|San José State University|
& Tornado Alley
Incremental Structural Binding Energies of
Alpha Particles in the Third and Second Shells
Previous studies (1 and 2) uncovered interesting regularities in the incremental structural binding energies of alpha particles as a function of the number of neutrons in a nuclide. Those studies dealt with the alpha particles in the fifth and fourth shells. The investigation was carried out first for the higher shells because the patterns tend to be more regular and simple for the higher shells than for the lower shells.
The Structural Binding Energy (ISBE) of a nuclide is its binding energy (BE) less the binding energy that is accounted for by the formation of substructures. The substructures are alpha particles and nucleon pairs. There are accepted values for the binding energies of an alpha particle and a neutron-proton pair (deuteron) but none for a neutron-neutron pair or a proton-proton pair. The value of the structural binding energies of nuclides were computed by deducting 28.29567 million electron volts (MeV) for every alpha particle they could contain and 2.22457 MeV if they contain a separate deuteron. (They can contain only one deuteron; two would form an alpha particle.)
The structural binding energies were compiled for sets of nuclides. First these values were compiled for the 25 nuclides which could contain only alpha particles. These nuclides are hereafter called alpha nuclides. From this compilation the incremental structural binding energies were computed. This same procedure was carried out for nuclides containing only alpha particle plus one through however many neutrons could be added to the alpha nuclides.
The graphs of these ISBE values for the first two alpha particles in the fifth and fourth shells are shown below.
These patterns correspond to shell structures.
These bent line patterns indicates some sort of shell structure. If the odd-even variation, which connotes the formation of neutron pairs, is ignored then the patterns are straight line segments. A range of values over which the slope of the relationship is nearly constant indicates a shell. When a shell is filled a different slope prevails.
There are four alpha particles shells for the range from one to 14 alpha particles. The first shell contains only one alpha particle; the second, two alpha particles. The third shell can contain four and the fourth seven.
Excess neutrons here means the neutrons in excess of those contained in the alpha particles of the nuclides. The increase in the incremental structural binding energy of an alpha particle with the number of neutrons represents the energy of the interaction of the additional alpha particle with the additional neutrons.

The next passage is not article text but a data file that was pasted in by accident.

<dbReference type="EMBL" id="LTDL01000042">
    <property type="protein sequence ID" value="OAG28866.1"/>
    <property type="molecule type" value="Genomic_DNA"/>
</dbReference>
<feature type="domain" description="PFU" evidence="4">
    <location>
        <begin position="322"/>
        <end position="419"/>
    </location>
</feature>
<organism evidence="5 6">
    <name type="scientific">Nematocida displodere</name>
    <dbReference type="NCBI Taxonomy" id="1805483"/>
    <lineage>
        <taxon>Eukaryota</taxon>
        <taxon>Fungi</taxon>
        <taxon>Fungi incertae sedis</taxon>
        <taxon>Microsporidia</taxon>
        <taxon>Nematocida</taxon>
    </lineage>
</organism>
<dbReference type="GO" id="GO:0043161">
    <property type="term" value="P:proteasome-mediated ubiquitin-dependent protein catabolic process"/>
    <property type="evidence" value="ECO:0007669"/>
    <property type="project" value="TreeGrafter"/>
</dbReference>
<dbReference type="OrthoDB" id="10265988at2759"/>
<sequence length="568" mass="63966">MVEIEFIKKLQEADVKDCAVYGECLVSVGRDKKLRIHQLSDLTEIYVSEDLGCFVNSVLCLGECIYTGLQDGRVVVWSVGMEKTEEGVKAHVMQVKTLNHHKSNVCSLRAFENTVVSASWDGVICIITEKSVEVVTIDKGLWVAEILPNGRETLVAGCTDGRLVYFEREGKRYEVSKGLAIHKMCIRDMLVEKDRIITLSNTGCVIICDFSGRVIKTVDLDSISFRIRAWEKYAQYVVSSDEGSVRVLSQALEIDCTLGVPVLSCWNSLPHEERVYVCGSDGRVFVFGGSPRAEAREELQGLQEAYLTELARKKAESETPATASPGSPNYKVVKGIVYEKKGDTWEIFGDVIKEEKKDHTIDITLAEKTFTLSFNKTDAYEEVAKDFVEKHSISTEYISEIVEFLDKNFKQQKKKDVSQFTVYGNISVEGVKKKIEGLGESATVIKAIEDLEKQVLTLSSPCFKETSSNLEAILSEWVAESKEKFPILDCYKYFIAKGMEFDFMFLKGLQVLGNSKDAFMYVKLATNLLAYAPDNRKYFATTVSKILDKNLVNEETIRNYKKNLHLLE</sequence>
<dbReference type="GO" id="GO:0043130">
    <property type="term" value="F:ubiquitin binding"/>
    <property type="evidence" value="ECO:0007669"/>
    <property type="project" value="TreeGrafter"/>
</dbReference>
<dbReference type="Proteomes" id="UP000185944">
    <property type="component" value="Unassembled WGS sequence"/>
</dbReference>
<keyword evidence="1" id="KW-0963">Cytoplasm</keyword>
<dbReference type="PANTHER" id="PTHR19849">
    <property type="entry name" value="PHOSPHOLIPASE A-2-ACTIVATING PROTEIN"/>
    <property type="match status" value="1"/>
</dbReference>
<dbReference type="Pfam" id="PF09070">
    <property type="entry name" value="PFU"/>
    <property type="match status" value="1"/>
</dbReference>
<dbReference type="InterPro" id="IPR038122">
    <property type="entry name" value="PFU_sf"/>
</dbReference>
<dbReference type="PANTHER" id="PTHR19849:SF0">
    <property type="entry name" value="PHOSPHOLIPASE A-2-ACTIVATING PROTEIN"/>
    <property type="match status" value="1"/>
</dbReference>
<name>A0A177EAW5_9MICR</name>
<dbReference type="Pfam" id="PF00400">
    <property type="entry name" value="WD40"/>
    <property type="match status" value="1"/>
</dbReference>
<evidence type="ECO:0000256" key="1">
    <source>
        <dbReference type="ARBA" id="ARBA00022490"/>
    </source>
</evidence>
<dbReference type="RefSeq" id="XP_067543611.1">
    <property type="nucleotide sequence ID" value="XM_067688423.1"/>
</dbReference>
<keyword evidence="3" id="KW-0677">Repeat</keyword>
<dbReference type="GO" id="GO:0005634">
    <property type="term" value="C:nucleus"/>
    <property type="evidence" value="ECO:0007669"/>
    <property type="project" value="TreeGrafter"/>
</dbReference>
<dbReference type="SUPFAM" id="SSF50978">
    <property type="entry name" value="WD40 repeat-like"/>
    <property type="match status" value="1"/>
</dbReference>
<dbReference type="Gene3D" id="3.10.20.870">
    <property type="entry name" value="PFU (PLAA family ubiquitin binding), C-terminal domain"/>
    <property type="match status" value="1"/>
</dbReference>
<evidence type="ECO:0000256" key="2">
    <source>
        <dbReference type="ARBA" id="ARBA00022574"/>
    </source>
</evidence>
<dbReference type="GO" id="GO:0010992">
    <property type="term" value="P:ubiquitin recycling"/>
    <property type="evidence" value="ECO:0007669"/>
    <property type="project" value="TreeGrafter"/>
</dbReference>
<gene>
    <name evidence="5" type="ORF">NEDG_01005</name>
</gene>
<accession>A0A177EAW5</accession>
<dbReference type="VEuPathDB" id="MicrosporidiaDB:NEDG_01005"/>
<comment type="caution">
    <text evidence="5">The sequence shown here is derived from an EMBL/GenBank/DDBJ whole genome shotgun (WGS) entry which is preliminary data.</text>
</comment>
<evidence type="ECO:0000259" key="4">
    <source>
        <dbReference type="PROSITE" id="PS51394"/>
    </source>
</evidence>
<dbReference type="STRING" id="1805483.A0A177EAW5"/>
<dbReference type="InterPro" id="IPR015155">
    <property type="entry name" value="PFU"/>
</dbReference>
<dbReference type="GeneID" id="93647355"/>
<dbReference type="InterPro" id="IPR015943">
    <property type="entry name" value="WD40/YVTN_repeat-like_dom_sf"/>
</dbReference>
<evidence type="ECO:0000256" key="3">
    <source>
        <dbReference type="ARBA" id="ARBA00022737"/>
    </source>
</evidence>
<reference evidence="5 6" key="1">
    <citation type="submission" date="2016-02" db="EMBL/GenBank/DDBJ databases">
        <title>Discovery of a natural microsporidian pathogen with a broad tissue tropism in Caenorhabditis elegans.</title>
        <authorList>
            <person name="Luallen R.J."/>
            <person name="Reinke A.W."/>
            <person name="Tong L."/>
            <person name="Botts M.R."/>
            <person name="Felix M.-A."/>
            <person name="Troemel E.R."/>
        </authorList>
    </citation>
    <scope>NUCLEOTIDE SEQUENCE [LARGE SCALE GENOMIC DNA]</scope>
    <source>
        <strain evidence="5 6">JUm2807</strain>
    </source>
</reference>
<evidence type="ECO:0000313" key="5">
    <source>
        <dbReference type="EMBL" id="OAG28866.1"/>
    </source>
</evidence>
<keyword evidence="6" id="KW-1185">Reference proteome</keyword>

Here are the graphs of the relationships. In the displays the term Number of Neutrons refers to the number of neutrons in the nuclide in excess of those contained in the alpha particles.
The similarities of these shapes to portions of those for the first and second alpha particles of the fifth and fourth shells are clear. The graphs for the third and fourth alpha particles of the third shell are shown below.
The patterns for the third and fourth alpha particles in the fourth shell are more complex.
A similarity can be discerned of the pattern for the third alpha particle in the third shell to a portion of the pattern for the third alpha particle in the fourth shell, but none for the fourth alpha particles in the third and fourth shells.
The second shell can contain only two alpha particles and the numbers of excess neutrons are severely limited. Here are the graphs for the case of the alpha particles in the second shell.
There are regularities and similarities to the third shell cases. However the range of the number of excess neutrons is about three times as much for the third and fourth shells as for this case. Thus only a small portion of any pattern is observable.
There is a definite pattern to the influence of the number of neutrons on the incremental structural binding energies of first, second and third alpha particles in the third shell similar to those found for the fifth and fourth shells, but the similarity disappears for the fourth alpha particles. For the second shell alpha particles the range of variation in the number of excess neutrons means that only a small part of the patterns found for the higher shells can be observed.
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